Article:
What got you your first promotion to a manger role?https://Leicour.com

BrianaBrownell's profile thumbnail
I was promoted to senior management early-career at 25. It was a difficult transition because the rest of the executive team had 10+ years experience and I had not quite two. This is what I did and this is what I recommend to anyone seeking promotion. Think about what your boss wants, and then think about what your boss's boss wants, and then make that happen. In my case my boss's boss was the CEO so I thought about what she wanted. And that was to grow the organization by getting into higher-value, higher-margin areas. So, I became the go-to-person to get us there. I kept pushing us to suggest those kinds of projects to existing clients, I did training, I figured out what competitors were doing, I figured out what industry trends were for us and against us. I brought ideas and strategies for us to grow, relentlessly.
madisonpollardshore's profile thumbnail
I reached a management post at quite a young age (24), and it was all down to the managers that I had had previously. My manager in my first FT post when I was 19 saw my ability and willingness to learn, and let me lead on large-scale projects, managing several teams in the process. This stood me in good stead when I relocated, and it only took 4 months in my new company for me to be promoted to management. I was lucky in that all the managers in that team were female, and were keen to see more women/nb people in senior roles, and so were incredibly supportive.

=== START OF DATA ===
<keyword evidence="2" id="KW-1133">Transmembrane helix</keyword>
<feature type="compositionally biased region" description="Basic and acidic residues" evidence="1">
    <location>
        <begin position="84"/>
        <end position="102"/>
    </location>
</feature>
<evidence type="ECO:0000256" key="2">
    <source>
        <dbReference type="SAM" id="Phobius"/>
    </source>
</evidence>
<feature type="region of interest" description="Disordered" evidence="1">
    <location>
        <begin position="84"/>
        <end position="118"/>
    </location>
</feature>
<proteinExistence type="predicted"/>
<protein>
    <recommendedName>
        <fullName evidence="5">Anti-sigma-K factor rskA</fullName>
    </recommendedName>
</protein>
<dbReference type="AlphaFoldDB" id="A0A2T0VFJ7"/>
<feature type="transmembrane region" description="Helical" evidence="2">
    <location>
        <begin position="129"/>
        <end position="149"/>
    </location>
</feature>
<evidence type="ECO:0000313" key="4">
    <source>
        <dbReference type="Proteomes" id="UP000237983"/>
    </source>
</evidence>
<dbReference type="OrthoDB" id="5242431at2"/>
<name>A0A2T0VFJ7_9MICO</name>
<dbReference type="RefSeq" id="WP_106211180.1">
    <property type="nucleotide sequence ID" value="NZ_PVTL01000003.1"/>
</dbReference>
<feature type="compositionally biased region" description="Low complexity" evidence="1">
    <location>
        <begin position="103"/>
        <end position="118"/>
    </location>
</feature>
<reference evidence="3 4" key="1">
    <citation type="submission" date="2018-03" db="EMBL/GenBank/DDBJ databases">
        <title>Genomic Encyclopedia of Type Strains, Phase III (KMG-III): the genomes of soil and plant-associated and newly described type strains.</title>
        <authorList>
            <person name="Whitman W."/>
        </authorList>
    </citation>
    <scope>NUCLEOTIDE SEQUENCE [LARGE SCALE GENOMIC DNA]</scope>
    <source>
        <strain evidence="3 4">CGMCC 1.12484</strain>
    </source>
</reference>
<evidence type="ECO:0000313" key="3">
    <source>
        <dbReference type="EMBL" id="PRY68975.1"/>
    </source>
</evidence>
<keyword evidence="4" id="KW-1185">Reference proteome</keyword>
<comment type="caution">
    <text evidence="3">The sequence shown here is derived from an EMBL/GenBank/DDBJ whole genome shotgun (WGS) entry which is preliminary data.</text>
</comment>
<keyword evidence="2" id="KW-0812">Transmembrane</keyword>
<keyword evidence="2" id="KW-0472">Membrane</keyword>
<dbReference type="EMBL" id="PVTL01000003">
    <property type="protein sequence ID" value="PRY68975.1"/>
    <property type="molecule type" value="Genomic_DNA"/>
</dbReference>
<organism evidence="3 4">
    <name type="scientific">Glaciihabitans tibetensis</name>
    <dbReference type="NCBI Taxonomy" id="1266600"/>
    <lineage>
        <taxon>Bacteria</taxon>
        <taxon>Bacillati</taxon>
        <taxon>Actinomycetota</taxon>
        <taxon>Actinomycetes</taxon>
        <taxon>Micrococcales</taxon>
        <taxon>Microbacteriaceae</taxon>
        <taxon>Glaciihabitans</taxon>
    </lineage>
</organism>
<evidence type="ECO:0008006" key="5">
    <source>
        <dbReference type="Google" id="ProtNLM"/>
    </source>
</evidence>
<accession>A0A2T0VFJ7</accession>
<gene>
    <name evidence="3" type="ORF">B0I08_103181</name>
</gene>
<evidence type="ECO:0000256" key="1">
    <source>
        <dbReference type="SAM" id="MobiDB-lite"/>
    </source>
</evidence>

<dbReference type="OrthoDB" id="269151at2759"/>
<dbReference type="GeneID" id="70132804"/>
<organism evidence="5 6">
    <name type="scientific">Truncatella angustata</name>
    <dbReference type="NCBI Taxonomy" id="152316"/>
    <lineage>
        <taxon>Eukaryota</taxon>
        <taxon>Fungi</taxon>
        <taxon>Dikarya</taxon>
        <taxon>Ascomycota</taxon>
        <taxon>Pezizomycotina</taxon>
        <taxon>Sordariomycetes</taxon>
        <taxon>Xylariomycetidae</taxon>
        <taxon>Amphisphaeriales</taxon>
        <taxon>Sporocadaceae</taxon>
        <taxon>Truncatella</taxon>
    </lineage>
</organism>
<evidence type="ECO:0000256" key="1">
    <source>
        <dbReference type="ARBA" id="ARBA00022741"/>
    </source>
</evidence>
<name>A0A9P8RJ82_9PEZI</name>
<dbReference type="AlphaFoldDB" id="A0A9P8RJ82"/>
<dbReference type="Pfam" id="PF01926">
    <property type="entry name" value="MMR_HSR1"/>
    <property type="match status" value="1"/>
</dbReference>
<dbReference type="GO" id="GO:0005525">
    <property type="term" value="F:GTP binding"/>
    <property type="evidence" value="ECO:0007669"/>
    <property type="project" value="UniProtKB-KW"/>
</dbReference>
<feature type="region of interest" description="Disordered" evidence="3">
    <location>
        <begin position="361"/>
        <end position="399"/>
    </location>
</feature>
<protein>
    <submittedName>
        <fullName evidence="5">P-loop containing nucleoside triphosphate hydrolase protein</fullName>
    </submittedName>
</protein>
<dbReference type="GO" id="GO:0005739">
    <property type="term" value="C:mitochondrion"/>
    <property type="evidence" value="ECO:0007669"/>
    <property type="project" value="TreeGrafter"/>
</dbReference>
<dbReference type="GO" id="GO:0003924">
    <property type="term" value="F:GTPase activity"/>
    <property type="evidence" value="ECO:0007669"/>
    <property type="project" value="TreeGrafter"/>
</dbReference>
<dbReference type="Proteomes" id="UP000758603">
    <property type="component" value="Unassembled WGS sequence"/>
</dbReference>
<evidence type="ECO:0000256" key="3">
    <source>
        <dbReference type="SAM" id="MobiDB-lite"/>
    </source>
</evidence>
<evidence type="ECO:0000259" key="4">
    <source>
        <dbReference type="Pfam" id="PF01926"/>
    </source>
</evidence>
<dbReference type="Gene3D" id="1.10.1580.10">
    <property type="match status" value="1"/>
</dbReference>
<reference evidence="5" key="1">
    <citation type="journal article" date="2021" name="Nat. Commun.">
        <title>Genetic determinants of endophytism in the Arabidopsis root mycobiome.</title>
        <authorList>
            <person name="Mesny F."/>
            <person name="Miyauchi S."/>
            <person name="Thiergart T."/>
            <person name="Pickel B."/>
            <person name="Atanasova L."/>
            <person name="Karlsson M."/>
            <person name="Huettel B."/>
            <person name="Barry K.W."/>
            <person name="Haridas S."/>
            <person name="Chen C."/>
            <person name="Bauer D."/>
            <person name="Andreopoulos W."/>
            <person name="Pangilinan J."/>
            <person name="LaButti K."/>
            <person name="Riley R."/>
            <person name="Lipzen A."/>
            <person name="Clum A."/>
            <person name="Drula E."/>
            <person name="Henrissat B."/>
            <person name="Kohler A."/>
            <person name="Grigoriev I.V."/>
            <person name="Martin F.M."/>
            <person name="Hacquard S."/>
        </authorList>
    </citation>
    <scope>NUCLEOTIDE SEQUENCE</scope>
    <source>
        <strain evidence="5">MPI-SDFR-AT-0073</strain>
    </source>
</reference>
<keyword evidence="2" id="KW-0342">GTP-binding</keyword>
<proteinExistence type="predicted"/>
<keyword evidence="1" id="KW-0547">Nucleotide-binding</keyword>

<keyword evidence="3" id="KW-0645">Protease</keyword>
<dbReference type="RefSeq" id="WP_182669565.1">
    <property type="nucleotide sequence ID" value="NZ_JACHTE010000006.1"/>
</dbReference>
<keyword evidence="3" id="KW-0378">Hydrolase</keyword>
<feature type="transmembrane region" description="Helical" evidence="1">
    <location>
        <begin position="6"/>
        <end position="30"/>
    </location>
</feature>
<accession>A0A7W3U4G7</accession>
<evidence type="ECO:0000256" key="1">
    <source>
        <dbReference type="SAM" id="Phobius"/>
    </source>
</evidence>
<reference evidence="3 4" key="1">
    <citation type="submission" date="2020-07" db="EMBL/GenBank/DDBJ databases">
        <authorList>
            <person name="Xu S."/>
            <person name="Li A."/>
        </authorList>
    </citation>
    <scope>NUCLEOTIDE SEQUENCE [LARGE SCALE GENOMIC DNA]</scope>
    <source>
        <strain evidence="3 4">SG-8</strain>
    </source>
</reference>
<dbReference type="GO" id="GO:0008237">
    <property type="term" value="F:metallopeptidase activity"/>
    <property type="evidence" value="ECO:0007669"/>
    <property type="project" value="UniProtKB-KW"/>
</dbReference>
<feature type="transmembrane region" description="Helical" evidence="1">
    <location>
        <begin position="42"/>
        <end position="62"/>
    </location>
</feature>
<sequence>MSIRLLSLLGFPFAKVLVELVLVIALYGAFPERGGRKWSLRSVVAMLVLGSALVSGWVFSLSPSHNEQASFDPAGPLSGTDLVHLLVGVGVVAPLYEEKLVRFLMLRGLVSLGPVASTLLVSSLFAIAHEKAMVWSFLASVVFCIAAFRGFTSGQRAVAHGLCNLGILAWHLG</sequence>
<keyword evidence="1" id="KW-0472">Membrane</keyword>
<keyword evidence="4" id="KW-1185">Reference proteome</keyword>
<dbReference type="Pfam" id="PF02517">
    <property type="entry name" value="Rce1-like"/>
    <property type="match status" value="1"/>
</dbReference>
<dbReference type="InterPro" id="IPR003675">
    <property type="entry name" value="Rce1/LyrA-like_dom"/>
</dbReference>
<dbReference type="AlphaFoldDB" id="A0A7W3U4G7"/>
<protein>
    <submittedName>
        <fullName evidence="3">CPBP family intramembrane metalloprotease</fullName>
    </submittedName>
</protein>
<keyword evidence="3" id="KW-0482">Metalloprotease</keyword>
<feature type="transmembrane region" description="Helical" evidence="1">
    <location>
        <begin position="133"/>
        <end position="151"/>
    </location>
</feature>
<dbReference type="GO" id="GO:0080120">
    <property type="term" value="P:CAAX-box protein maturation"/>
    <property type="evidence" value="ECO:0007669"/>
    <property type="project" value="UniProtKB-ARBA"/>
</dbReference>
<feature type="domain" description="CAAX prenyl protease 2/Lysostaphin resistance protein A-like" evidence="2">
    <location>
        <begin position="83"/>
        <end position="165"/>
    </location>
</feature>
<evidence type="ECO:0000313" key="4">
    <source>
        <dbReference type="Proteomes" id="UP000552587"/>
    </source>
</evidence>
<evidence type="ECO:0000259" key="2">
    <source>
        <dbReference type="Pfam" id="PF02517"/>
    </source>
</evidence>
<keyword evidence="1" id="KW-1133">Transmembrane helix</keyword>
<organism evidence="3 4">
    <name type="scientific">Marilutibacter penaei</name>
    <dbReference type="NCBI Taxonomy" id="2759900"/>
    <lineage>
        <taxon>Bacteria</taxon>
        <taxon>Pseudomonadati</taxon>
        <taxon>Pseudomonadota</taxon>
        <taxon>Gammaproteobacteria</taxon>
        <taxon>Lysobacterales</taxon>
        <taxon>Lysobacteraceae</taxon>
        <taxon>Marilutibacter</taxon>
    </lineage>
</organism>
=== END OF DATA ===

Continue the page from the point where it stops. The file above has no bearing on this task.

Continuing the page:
tiarafeaster's profile thumbnail
When I worked in retail, I was able to snag the store manager role because the current store manager was leaving, and no one else wanted the responsibility. At the time there weren't many female store managers in the company. Once I became a manager I worked hard and after about 2 years decided I wanted to be the companies first black female district manager. I ended up leaving the company due to relocating to the south and the company had no locations here.
sysval's profile thumbnail
Thanks for the question and for sharing the research. It was not my experience as I got a manager role at a Fortune 25 company when I was not even 21 years old, as a surprise. I applied for an engineer position, had my BSc, 2 years of professional experience and the level of passion for technical problem solving that must have gotten them to take a chance with me ( it also helped that the guy before me failed and was let go). Getting promotion to global director, now that sucked the life out of me. I had to work twice more than my all-male peers, clocking 80 hour weeks running 70 people organization and had the responsibility of three peers at the director level. Just to prove that I am one of them. Took me three years, three bosses - with each I had to start from scratch. But everything got a lot easier once I broke that ceiling. Most important lesson was to network with the right people and build visibility. Because performance itself (yep, 80 hours) won't do sh*t.
ElizabethOgabi's profile thumbnail
Thank you so much for your transparency (also, congrats) and I agree with you on the importance of networking and not just relying on performance - however, this should change.